The second group or doctrines mentioned are those who “hold on to the name of a dead man”. These are clearly orthodox Christians, and there is some poetic power in this phrase. The veneration of Jesus, a crucified man, may arguably lead away from his actual teachings. This denigration of the literal crucifixion and physical resurrection is common in Sethian writings and is emphasised at the end of the Apocalypse. These people are said to “fall into the hands of an evil deceiver with complicated doctrines.” It has been suggested that this refers to Paul, for whom the crucified Christ was of central importance. Paul was well-loved of the Valentinians, but not the Sethians.
A third group “give themselves a name… the name of a man and a naked woman of many forms and many sufferings.” It is likely that this refers to Simon Magus, who referred to himself as the great power of God (the name) and his consort Helen, who was reincarnated in several forms, including that of Helen of Troy and the prostitute Helena whom Simon met in the city of Tyre. According to the heresiologists (though all reference to him is absent from the Nag Hammadi library) Simon Magus was seen as the arch-Gnostic and founder of the Simonians, a specific Gnostic sect. Thus we have Gnostic infighting here.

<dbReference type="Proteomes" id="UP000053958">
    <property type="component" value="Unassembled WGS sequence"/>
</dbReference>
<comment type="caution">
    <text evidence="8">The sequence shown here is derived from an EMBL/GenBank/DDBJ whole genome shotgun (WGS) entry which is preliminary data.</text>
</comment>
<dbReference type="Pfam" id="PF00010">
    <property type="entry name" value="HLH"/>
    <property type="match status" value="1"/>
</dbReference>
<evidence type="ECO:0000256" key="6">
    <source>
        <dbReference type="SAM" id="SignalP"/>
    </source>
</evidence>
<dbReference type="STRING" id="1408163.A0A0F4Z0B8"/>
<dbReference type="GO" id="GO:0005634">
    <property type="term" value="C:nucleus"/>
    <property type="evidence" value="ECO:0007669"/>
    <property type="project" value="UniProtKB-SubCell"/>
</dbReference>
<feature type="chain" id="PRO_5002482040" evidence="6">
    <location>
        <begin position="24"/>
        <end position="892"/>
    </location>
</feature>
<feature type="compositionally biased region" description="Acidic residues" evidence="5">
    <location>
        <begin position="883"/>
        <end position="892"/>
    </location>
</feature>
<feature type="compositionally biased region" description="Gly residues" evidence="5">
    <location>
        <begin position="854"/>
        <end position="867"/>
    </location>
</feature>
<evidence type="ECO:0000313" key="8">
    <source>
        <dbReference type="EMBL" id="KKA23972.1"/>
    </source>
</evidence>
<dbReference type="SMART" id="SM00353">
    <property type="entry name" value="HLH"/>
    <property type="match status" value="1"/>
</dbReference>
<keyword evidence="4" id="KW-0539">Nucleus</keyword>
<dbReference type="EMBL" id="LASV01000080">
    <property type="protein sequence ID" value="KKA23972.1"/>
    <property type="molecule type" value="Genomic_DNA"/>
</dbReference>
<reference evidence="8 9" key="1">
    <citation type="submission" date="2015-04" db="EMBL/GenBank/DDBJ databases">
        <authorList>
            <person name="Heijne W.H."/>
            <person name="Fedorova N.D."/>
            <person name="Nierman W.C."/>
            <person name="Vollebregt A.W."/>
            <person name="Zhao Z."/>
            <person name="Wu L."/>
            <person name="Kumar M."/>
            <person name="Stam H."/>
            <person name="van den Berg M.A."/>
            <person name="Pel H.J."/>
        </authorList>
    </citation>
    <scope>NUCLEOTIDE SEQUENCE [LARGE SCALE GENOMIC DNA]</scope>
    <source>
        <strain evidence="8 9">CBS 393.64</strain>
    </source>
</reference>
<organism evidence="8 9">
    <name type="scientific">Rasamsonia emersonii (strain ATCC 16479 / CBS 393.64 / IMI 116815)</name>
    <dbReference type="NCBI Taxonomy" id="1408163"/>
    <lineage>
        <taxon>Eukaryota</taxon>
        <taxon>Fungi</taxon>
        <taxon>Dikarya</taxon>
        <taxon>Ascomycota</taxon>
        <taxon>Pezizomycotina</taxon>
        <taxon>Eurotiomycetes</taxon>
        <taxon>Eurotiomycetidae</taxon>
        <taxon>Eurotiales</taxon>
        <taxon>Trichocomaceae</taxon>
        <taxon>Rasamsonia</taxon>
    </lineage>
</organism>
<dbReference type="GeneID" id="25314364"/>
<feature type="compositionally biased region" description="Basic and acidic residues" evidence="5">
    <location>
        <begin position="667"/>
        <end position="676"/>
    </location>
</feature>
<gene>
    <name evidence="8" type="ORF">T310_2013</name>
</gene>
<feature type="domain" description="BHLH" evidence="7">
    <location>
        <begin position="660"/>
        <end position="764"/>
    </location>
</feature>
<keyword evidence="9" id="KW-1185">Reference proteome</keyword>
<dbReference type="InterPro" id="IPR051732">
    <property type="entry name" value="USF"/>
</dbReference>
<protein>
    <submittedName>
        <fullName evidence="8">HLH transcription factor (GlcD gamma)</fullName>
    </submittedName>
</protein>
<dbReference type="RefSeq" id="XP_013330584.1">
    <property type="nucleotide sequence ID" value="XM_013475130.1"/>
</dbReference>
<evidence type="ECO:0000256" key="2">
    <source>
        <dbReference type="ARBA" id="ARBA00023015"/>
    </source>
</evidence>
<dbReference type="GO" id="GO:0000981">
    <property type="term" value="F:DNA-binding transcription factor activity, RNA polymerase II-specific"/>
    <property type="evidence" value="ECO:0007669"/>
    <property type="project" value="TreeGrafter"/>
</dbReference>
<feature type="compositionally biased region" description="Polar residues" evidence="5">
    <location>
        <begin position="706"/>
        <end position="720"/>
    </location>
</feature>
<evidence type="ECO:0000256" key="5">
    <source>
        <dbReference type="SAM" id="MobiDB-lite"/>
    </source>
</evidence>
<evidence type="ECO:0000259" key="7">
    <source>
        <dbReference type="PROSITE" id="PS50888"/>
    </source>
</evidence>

The fourth condemnation (though there are other, less specific polemics in the text which may also refer to competing groups) names Hermas as a dead man and the firstborn of unrighteousness. If this is not a garbling of Hermes, suggesting the Hermetica, then it probably refers to the Shepherd of Hermas, a second century collection of visions, parables and allegories that was well-respected by orthodox Christians of the second century and was an unsuccessful candidate for inclusion in the canon.
The final group once again appear to be orthodox Christians, particularly those with a strict hierarchy and those who consider martyrdom praiseworthy, “whose work is an imitation of the marriage of incorruptibility.” These bishops and deacons are dry canals.